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HomeEast AsiaChinaWill Taiwan’s ‘pangolin diplomacy’ be a turning point or a double-edged sword?

Will Taiwan’s ‘pangolin diplomacy’ be a turning point or a double-edged sword?

  • Beijing’s panda diplomacy ushered in a new era for China, and Taipei hopes that sending pangolins to Prague may help it win friends and find a stronger voice
  • But if pushed too far, pangolin diplomacy may heighten Beijing’s fears that Taiwan is exerting itself too prominently, or inching closer to independence

Panda diplomacy may have ushered in a new era for China’s foreign interactions with the outside world almost five decades ago, and Taiwan’s pangolin diplomacy may likewise be a turning point. But it might well turn out to be a double-edged sword.

In 1972, then Chinese premier Zhou Enlai gifted Washington with two giant pandas, Hsing-Hsing and Ling-Ling, two months after former United States president Richard Nixon’s landmark trip to China.

The gestures ended 25 years of tension between the two countries, and even ended Beijing’s isolation, which was partly due to the Cold War between communism and capitalism, and in part because of China’s domestic upheavals and political campaigns in the 1950s and 1960s.

The US-China rapprochement also facilitated then Chinese paramount leader Deng Xiaoping’s new vision of looking to the US and the Western world for ways to modernise China. This subsequently led to the reform and opening-up era in the late 70s which set China on its path to unprecedented growth and prosperity.

This week, Taiwan’s Central News Agency reported that the Taipei Zoo is ready to transport two Formosan pangolins to the Czech Republic for a breeding loan project, as soon as the zoo in the capital Prague finishes constructing the enclosure for the mammals.

The programme, aimed at breeding new pangolins overseas, was established last August after the mayor of Prague visited the Taipei Zoo.

One of three pangolin species found in Asia, the Formosan pangolin is a nocturnal mammal that feeds primarily on ants and termites. Valued for their scales, the creatures are under threat from poaching and the global illegal wildlife trade.

Formosa is another name for Taiwan, dating back to 1542 when Portuguese sailors sighted the uncharted island and noted it on their maps as Ilha Formosa, or “beautiful island”.

Despite warnings from Beijing, Taiwan’s foreign minister Joseph Wu visited the Czech Republic, Slovakia, Lithuania and Belgium over the past week, amid greater international support for the self-ruled territory in recent months.

Major powers such as the US and Japan shored up support by sending warships and aircraft into the Taiwan Strait to counter what they see as Chinese aggression in the region. Taipei also received unprecedented levels of diplomatic support from European nations, many of which had pushed for and ramped up stronger partnerships with the island as a means to counter China.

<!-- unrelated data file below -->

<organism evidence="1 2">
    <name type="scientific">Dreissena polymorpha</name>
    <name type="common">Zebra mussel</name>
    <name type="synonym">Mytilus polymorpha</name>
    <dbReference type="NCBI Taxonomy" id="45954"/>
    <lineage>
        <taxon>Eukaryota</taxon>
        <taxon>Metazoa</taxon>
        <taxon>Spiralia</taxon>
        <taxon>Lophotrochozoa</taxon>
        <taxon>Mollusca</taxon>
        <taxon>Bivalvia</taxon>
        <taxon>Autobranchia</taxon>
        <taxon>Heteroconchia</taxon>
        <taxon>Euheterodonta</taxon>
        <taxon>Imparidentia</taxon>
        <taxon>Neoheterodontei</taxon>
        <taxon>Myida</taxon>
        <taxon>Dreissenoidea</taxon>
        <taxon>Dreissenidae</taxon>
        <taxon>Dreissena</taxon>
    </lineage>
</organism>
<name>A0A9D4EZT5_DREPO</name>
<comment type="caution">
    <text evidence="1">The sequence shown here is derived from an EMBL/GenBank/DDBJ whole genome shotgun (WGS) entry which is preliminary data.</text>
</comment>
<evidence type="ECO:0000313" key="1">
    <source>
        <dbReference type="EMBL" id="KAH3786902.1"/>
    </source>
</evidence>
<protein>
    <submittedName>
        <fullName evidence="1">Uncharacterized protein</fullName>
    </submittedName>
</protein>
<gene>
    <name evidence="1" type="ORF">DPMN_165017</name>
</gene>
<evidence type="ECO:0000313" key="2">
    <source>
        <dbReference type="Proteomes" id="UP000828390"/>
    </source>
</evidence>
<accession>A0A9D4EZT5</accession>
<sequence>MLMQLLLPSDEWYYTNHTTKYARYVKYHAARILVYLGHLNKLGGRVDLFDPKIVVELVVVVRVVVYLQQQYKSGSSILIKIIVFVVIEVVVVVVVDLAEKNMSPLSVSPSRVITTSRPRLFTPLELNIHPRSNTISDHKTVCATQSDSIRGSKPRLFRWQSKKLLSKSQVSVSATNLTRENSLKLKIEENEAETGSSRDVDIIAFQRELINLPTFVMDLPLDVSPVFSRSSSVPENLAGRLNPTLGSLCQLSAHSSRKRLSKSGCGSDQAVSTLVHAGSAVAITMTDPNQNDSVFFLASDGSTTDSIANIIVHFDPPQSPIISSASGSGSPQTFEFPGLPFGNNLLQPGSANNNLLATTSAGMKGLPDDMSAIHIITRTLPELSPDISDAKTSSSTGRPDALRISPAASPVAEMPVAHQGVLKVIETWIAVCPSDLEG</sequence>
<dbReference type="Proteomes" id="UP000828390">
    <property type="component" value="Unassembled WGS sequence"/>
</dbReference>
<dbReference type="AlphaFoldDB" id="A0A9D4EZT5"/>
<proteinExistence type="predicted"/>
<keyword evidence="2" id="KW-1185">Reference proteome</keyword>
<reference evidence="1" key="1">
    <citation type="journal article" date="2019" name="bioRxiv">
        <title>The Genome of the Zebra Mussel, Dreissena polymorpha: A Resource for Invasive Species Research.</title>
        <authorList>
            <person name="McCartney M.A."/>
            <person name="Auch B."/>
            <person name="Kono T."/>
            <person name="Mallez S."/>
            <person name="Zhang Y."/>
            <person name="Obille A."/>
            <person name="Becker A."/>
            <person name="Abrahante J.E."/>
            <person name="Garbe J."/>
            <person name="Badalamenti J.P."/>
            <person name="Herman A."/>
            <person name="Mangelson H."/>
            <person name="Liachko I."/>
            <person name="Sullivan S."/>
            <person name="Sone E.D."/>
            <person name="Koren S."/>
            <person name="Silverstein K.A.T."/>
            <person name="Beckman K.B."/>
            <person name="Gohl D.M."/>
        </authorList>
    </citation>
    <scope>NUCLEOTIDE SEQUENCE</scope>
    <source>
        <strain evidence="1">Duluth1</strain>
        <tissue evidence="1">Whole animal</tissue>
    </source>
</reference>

While pangolins do not induce as much popular affection as the more cuddly pandas, it is possible that with adequate interest among friendly recipient countries for the mammals, Taiwan’s pangolin diplomacy might help Taipei win friends and exert greater influence.

Dispatching pangolins as informal ambassadors might also help Taipei gain a stronger voice internationally, and in seeking greater support for entry to global organisations such as the World Health Organization, where sovereignty is a requirement – a move which is blocked by China.

Pangolin diplomacy might even drive home the message that apart from Taiwan’s emphasis on democracy, political and civil rights and the rule of law, it is also at the forefront of protecting biodiversity, especially since pangolins are difficult to keep alive in captivity.

Even though China last year removed pangolin scales from an official listing of ingredients approved for use in traditional Chinese medicine, it remains an uphill battle to prevent the mammal from being trafficked, and to rid the perception that the Chinese are the most prolific consumers of pangolins.

However, if pushed too far, pangolin diplomacy might heighten Beijing’s anxieties that Taiwan is exerting itself too prominently internationally, or worse, inching closer to independence.

While many have predicted that China may consider military action on Taiwan in 2024, any moves – perceived or otherwise – by Taipei towards independence may just invite a swift military move from Beijing, which has long maintained that “no one should have illusions” about China defending its “national sovereignty and territorial integrity”.


  1. The Formosan pangolin is a nocturnal mammal that feeds primarily on ants and termites. Formosa is another name for Taiwan, dating back to 1542 when Portuguese sailors sighted the island. Photo: AFP
  2. Taiwan’s foreign minister Joseph Wu speaks at a press conference in Prague after meeting the Czech president of senate Milos Vystrcil. Photo: EPA-EFE
  3. Taiwan’s foreign minister Joseph Wu gives a speech during his visit to the Czech Senate in Prague on October 27. Photo: AP

By Maria Siow / scmp

The views and opinions expressed in this article are solely those of the author and do not necessarily reflect the position of AsiaWE Review.


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